Germans from Russia: They've Come far

Keen, Russ. "Germans from Russia: They've Come far." Aberdeen American News, 23 February 2009.

Ironically, the people who ended up comprising the Aberdeen area's most dominant culture suffered persecution as they began streaming onto the prairie scene.

"Dirty black Russians" is what some called Germans from Russia when they began arriving by trainloads in Aberdeen a century-plus ago, said Bud Schaffer, 68, of Aberdeen, a descendant of Germans from Russia.

The epithet came from fellow Europeans - Scandinavians who had already settled in the area, Schaffer said.

That's why lots of German immigrants - including Schaffer's grandfather - headed farther west to areas well known today for their German heritage, such as Hosmer and Eureka. These Germans wanted to distance themselves from the Scandinavians, Schaffer said.

The Aberdeen newspaper covered each train's arrival, reporting how many Germans were on each train and where the immigrants were headed, he said.

From 5 million to 6 million Germans from Russia came to North America, settling mostly in the central plains of the U.S. and Canada. They came in waves over several decades, Schaffer said. His grandfather came over as part of one of the later waves in 1906 - a wave that included about 2 million people, he said.

The U.S. Census Bureau lists German as the most common ancestry of people in Brown, Campbell, Day, Edmunds, Faulk, Marshall, McPherson, Potter, Spink and Walworth counties, as well as in Dickey County in North Dakota. Norwegian is the second-most prevalent ancestry in all these counties except Edmunds, McPherson and Potter. In Edmunds and McPherson, Russian is No. 2. In Potter, Irish is No. 2.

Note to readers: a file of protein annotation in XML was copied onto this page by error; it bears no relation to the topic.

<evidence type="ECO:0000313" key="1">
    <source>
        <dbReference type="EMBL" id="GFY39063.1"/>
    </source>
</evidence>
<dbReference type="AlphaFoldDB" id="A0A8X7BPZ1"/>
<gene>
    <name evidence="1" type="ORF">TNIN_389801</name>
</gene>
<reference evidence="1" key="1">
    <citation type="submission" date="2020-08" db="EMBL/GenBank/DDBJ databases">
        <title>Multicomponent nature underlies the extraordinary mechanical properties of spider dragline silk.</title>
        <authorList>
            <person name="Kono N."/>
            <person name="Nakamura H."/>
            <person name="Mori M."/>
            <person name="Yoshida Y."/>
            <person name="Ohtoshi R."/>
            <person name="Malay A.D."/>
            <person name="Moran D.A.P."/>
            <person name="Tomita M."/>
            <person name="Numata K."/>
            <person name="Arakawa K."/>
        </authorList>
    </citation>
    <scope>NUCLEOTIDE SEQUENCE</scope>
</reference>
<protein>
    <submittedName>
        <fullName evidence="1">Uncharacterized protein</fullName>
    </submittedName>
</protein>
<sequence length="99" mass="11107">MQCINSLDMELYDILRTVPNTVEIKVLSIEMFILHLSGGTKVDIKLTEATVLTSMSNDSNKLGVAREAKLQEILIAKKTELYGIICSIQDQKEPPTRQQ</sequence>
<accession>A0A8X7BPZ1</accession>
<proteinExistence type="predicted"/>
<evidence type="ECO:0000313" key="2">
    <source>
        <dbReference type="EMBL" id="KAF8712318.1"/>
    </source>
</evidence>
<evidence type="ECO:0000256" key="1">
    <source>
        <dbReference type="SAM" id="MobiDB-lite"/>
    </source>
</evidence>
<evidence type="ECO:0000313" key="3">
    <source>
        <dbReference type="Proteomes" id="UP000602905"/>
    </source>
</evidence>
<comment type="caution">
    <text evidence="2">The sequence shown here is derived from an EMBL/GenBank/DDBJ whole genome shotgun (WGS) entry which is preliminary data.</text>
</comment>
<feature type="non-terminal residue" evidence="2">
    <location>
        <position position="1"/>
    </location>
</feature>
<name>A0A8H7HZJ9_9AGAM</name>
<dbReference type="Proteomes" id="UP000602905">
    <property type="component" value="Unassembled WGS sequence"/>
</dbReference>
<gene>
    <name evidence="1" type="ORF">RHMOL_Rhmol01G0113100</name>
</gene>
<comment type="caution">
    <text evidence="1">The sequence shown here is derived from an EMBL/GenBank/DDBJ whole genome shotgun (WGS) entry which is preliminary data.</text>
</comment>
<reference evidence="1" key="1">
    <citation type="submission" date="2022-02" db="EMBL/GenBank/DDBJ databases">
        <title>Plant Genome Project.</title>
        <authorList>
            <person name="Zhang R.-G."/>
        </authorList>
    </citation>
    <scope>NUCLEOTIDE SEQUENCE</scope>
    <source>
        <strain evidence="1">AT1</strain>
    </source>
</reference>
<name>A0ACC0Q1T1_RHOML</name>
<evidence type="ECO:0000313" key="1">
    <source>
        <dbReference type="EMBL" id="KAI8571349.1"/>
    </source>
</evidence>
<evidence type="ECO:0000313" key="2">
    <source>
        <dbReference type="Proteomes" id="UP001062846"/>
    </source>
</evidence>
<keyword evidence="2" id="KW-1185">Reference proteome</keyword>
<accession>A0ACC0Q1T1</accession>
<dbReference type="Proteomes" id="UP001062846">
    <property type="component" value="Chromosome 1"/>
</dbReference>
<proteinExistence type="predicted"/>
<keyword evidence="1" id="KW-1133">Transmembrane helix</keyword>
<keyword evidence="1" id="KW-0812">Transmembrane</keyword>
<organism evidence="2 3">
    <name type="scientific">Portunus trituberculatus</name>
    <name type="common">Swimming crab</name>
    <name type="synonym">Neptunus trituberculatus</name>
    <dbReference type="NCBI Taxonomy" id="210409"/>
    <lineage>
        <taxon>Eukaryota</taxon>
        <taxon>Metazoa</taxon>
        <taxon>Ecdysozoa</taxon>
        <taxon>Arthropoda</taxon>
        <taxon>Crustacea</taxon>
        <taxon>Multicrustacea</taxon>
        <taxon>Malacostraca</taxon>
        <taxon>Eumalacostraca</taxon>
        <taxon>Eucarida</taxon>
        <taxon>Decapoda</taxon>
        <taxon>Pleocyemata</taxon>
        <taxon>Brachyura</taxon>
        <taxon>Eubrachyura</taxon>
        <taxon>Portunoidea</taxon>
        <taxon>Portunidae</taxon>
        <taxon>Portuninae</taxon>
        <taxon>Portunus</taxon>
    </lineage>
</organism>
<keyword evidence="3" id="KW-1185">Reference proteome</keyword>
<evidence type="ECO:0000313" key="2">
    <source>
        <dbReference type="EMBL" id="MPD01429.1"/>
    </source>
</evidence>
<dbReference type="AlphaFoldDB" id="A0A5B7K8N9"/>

Happily, the day came when it was no big deal in the Aberdeen region for a German to marry a Scandinavian - as did Schaffer in 1968. Even so, about half a century after the Germans came to the area, they became suspect once again, when World War II broke out and Germany became an enemy of the U.S., he said.

He recalled how during the war some area teachers told students from German families, "If you can't speak English, stay home. Don't come to school."

Such comments weren't necessarily motivated by a belief that all U.S. people should speak the same language; they were often disparaging remarks, Schaffer said.

Blachinda, Haluptzie

The dominance of the Germans from Russia culture in South Dakota is reflected in the state's official dessert, kuchen. It's a custard-like pie that can have a variety of fillings, usually a fruit.

The Schaffer family is experienced in making kuchen. Schaffer's son Troy, of Aberdeen, used to operate Prairie Treasures in Eureka. The business made four batches of kuchen (24 kuchens per batch) daily and delivered them to outlets in Aberdeen, Pierre and Sioux Falls.

Lesser-known German foods are still prepared in the Schaffer house. Every Christmas, the family dines on haluptzie, a cabbage-and-meat entree sometimes called pigs in a blanket, Schaffer said.

Then there's blachinda, a pastry turnover often filled with pumpkin. But the filling can be just about anything, Schaffer said. He recalled that his mother made blachinda with meat from rabbits he raised as a boy and gave these treats as Christmas presents.

His Scandinavian wife, Jean, is an accomplished cook of German dishes - taught by his mother, Schaffer said.

Family roots

Schaffer is an accomplished genealogist. He has traced his family tree back to 1712 on his father's side and to 1790 on his mother's. He has 30 to 40 thick binders filled with genealogical data.

Schaffer credits several sources of help in his hobby: outstanding records kept by eastern European churches, the Germans from Russia Heritage Society in Bismarck, N.D., and the Internet.

Schaffer, who is retired from the Aberdeen Police Department, said he spends about four hours a day on his computer researching history and genealogy.

"When I make a new find I get excited," he said.

His interest in genealogy goes back to his teen years in the Leola area.

"I liked to go through cemeteries looking for the oldest person buried there."

Reprinted with permission of the Aberdeen American News,

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